While smoking is still the single greatest cause of lung cancer, there are other, less known factors that can cause lung cancer, these include exposure to radon, air pollution, and asbestos as well as having a family history or a gene mutation. Worldwide, over 600,000 women die of lung cancer each year. Currently, 1 in 17 women will develop lung cancer in their lifetime, and the numbers continue to grow. In 2021, an estimated 62,470 women will die of lung cancer in the US alone; this is more than breast, ovarian, and cervical cancer combined.
Lung cancer is often referred to as a “silent killer” because symptoms are not typically predominant during the early stages when surgery and/or treatments can be effective. Further screening recommendations apply only to current and former smokers. Sadly, the proportion of never-smokers being diagnosed is trending upwards. Health experts are working to uncover how never smokers disease differs from that of smokers and whether the screening guidelines need revision. Just another reason why funding and research matters!
In 2020, The White Ribbon Project was founded to promote awareness about lung cancer by working towards changing the public perception of the disease. The message – anyone with lungs can get lung cancer! Patients and survivors from across the country are coming together to advocate to make sure no one walks this journey alone or in shame that sometimes arises from the stigma of having lung cancer. Heidi Nafman-Onda, The White Ribbon Project founder, a lung cancer survivor, and advocate (along with her husband Pierre) have been creating plywood ribbons, hand painting them and have been distributing them to patients, advocates, doctors, hospitals all over the world over the past year. Her movement is building momentum and awareness and is bringing hope to people like myself and my survivor friends I have made along the way!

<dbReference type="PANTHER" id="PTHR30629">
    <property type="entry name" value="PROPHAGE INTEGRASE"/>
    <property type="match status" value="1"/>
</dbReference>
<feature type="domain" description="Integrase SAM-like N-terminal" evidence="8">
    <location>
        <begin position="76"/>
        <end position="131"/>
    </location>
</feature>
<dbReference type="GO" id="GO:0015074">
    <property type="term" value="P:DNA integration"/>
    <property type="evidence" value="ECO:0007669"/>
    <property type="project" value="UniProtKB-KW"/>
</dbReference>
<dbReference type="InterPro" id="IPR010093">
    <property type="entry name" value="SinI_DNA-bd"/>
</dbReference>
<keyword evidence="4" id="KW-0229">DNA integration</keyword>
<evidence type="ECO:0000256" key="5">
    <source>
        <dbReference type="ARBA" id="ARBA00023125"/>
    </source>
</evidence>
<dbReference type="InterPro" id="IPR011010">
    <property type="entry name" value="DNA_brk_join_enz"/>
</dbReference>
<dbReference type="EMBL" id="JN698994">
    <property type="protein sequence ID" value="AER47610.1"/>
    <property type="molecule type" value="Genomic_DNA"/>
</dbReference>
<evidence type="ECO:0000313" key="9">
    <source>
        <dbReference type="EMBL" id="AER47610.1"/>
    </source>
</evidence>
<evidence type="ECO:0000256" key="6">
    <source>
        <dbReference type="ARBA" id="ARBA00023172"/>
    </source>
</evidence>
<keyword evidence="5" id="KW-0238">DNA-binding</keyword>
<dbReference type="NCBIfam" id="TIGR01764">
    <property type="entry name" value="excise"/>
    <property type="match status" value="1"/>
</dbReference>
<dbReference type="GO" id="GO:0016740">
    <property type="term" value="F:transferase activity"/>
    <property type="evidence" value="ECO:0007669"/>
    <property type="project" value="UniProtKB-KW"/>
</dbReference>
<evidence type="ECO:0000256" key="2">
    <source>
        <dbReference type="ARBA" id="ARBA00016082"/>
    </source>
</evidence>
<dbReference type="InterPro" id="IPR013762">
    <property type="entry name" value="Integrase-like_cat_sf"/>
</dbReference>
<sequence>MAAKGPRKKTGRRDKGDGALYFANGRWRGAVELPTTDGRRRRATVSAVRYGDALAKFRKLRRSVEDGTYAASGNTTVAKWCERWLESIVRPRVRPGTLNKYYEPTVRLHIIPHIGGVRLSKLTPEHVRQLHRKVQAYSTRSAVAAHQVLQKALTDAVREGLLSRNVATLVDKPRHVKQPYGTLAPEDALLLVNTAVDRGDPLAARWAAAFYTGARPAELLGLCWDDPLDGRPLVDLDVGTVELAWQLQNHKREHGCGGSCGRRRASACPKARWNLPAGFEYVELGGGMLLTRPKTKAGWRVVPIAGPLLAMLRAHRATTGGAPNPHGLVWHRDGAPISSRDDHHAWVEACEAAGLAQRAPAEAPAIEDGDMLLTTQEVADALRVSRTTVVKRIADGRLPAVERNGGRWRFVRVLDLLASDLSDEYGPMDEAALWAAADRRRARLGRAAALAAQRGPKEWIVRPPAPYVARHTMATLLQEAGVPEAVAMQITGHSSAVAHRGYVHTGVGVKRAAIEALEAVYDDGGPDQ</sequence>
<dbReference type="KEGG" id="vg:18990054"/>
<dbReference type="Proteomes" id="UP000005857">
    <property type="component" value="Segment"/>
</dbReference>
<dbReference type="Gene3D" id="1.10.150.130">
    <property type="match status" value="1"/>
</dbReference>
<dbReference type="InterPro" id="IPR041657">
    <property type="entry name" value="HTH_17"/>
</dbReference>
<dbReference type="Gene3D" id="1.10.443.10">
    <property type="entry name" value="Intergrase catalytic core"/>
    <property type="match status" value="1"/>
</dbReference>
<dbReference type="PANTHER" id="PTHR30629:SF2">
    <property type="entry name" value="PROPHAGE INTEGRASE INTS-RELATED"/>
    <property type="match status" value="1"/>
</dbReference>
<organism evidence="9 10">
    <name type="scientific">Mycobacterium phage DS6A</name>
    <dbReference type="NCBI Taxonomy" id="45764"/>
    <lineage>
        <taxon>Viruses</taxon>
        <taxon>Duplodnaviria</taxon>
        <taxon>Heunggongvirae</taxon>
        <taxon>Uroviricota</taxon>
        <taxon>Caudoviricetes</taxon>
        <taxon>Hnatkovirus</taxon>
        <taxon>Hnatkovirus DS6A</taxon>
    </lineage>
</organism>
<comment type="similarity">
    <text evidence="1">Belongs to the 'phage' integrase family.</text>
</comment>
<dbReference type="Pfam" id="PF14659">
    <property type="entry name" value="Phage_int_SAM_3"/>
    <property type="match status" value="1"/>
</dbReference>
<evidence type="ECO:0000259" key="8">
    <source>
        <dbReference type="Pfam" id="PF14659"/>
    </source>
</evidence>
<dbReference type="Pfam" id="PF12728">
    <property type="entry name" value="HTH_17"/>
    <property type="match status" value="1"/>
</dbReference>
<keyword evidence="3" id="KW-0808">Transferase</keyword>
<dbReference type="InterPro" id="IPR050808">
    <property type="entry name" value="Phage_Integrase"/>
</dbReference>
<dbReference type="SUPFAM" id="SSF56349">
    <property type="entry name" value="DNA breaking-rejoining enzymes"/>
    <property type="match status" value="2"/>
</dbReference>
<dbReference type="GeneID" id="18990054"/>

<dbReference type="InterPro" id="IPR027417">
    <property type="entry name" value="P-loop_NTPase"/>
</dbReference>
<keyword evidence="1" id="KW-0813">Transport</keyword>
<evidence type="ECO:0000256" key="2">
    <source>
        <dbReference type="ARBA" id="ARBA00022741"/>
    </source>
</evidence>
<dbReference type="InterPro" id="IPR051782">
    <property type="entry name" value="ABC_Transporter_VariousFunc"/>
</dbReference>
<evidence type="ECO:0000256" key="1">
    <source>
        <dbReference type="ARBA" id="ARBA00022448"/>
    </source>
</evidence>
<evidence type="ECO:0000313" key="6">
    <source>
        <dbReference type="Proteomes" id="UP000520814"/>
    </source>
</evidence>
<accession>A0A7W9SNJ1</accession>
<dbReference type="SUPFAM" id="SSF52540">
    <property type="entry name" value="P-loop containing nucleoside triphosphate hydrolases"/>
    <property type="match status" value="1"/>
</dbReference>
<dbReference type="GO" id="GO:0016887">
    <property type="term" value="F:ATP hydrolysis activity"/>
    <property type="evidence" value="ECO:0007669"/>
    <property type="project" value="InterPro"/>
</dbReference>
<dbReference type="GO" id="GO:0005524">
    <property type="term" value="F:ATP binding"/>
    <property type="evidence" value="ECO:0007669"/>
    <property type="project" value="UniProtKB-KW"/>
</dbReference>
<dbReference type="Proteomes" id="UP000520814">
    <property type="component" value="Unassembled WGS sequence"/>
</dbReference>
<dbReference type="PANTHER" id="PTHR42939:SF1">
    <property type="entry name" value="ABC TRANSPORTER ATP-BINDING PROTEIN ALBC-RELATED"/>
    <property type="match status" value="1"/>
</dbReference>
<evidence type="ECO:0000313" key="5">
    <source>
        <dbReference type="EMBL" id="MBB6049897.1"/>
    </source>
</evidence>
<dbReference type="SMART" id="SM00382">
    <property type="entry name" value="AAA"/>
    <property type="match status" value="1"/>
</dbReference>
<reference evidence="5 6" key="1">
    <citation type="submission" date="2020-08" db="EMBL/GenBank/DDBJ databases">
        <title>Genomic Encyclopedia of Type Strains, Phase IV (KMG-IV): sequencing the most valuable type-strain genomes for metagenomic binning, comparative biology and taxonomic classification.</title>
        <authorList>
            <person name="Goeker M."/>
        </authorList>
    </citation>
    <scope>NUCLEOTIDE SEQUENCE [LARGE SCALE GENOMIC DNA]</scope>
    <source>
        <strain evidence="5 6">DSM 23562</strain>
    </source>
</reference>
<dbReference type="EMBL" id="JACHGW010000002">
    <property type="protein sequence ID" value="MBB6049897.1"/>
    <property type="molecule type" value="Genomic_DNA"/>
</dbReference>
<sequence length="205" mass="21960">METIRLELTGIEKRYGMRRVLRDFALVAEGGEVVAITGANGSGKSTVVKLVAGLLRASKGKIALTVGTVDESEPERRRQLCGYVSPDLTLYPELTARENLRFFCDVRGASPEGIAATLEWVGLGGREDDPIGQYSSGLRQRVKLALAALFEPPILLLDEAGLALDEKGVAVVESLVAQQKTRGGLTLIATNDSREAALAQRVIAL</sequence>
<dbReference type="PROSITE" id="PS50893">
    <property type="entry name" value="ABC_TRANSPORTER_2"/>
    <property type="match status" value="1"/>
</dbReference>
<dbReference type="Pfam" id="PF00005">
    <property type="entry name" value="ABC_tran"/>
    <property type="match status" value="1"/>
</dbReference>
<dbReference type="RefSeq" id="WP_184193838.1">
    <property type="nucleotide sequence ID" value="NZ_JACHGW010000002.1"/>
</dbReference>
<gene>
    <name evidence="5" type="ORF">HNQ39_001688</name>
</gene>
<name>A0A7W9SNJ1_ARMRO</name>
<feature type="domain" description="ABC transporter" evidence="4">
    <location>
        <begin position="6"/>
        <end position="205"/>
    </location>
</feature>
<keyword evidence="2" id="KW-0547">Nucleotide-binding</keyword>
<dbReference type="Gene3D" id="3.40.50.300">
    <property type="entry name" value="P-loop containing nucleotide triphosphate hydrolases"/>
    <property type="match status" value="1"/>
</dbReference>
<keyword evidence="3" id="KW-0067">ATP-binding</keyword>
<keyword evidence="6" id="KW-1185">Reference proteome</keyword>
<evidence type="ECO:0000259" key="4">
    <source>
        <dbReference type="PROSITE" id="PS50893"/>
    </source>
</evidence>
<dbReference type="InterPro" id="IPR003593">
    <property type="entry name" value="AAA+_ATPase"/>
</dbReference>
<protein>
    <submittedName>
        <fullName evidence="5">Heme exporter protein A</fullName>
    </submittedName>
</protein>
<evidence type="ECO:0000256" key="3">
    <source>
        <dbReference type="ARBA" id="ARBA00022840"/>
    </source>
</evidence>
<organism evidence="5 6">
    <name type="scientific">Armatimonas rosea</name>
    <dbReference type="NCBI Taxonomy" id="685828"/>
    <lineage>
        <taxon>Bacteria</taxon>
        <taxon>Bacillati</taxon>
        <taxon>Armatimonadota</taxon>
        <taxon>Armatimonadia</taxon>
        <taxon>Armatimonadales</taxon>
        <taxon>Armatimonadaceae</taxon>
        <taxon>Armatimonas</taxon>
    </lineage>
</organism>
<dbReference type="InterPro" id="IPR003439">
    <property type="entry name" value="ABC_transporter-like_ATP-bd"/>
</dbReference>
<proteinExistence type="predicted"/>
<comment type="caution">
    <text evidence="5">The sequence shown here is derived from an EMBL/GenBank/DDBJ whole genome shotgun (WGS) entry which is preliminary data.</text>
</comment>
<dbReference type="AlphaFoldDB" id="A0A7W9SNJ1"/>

In September of 2021, I had the honor of meeting Heidi and Pierre at the first California White Ribbon build event held at Woodland Bible Church. Also in attendance was Chris Draft, a former NFL linebacker who lost his wife, Keasha, about ten years ago to lung cancer. Chris is a fierce advocate for lung cancer patients, bringing awareness to the disease and making sure everyone feels supported and knows that they will not walk this journey alone. Through these leaders, I have learned that every voice matters, even mine.

My goal in writing this article is to promote awareness. Listen to your body. If something doesn’t feel right, do not hesitate to get it checked out by your doctor. Don’t take “no” for an answer when it comes to your healthcare. Even if something doesn’t fit the statistics, it doesn’t mean you should be denied further testing. Keep pushing for answers – you are worth it!
Want to get involved in the fight against lung cancer? Check out LUNGevity – a nonprofit working to improve how people are diagnosed with, navigate and live life with lung cancer by working strategically with regulators, legislators, policymakers and other advocates.
In honor of Lung Cancer Awareness Month, a fundraiser has been set up to raise money for research. To donate, please visit: